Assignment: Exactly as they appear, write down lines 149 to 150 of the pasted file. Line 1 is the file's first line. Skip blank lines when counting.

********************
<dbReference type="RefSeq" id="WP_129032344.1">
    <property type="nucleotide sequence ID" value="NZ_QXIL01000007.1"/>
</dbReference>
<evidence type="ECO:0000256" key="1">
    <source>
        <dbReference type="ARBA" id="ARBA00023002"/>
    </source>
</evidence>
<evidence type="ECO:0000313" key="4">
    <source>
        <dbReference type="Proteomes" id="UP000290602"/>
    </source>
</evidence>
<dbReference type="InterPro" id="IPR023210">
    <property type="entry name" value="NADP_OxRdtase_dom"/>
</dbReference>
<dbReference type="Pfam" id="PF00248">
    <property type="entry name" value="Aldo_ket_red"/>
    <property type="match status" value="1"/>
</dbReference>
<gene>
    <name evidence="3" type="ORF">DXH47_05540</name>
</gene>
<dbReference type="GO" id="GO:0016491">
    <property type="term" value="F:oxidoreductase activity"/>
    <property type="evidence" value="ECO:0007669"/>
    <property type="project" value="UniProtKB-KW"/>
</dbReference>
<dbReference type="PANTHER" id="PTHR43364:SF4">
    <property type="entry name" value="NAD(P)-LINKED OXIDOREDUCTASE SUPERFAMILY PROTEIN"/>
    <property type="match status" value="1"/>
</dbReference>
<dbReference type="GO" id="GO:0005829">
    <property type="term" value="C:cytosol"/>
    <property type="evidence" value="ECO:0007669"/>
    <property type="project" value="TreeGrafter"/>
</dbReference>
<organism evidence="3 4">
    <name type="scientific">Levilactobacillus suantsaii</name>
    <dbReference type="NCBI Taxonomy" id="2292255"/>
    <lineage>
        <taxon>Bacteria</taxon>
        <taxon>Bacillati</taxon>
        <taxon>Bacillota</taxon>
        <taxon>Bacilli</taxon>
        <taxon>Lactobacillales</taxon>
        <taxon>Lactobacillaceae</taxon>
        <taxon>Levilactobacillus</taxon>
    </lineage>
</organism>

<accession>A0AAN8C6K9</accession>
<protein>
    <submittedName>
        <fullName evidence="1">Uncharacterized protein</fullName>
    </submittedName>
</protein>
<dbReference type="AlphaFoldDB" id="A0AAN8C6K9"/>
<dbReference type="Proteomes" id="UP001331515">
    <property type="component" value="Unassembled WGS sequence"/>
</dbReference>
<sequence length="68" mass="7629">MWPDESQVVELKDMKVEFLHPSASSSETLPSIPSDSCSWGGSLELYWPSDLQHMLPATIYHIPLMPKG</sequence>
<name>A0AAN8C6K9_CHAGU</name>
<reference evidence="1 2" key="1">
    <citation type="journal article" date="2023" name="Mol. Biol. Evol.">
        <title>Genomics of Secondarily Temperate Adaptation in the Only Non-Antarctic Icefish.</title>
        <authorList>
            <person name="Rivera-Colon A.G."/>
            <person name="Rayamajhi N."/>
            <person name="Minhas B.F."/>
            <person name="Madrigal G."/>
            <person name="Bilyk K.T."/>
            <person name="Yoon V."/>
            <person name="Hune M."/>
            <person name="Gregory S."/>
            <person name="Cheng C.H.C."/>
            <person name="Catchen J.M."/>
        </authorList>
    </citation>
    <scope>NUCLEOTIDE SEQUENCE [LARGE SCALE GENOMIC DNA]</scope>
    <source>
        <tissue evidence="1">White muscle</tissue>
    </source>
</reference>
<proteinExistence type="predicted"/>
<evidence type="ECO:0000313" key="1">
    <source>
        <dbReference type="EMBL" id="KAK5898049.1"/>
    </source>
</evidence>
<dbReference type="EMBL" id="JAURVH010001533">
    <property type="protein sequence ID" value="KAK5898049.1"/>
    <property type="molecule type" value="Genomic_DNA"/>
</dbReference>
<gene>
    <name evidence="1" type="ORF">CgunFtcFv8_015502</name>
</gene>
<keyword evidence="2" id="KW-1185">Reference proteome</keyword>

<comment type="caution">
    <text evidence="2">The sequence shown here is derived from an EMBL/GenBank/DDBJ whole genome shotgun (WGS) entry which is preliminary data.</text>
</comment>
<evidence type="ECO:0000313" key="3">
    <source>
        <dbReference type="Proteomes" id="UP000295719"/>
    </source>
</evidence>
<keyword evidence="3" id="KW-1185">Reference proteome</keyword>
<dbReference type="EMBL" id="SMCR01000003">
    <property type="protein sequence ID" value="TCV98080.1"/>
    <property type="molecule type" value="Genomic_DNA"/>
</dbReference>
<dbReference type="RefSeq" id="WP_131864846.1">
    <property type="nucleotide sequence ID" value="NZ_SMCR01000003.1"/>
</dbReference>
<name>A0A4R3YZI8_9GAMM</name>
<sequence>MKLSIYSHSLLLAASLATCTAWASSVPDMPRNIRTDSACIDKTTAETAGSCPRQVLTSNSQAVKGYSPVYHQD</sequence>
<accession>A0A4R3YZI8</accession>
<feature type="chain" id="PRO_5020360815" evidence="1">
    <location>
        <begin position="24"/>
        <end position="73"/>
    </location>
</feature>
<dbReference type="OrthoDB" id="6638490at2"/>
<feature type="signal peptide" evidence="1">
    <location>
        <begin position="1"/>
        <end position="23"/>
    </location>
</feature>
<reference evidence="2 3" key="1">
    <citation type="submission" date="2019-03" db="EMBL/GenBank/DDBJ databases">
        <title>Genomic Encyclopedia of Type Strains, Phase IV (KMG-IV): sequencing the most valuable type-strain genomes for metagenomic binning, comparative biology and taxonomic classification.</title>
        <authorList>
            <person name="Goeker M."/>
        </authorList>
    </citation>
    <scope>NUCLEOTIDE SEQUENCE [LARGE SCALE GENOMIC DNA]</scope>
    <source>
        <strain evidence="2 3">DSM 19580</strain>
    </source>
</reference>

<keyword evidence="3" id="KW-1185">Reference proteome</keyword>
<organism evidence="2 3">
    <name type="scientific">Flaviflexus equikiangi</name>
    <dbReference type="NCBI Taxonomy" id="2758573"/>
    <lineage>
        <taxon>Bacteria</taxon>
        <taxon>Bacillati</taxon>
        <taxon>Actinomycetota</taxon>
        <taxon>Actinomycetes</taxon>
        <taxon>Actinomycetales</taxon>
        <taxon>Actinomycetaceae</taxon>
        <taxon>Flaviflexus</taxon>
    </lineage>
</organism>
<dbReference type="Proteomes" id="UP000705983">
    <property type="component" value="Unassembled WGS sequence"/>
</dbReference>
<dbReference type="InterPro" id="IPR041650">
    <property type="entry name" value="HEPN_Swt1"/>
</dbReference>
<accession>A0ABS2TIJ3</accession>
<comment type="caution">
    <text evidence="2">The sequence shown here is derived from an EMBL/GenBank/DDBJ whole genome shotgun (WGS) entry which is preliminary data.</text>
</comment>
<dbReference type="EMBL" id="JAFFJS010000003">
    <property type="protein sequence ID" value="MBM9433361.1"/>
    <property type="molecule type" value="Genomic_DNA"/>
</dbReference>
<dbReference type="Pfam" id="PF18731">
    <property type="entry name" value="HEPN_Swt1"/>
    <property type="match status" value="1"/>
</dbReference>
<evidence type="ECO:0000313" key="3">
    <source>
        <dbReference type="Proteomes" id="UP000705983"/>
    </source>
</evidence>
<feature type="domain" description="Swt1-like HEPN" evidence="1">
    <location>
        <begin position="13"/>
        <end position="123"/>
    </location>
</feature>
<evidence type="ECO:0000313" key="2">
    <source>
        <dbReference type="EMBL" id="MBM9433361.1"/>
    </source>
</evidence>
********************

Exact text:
        <taxon>Actinomycetota</taxon>
        <taxon>Actinomycetes</taxon>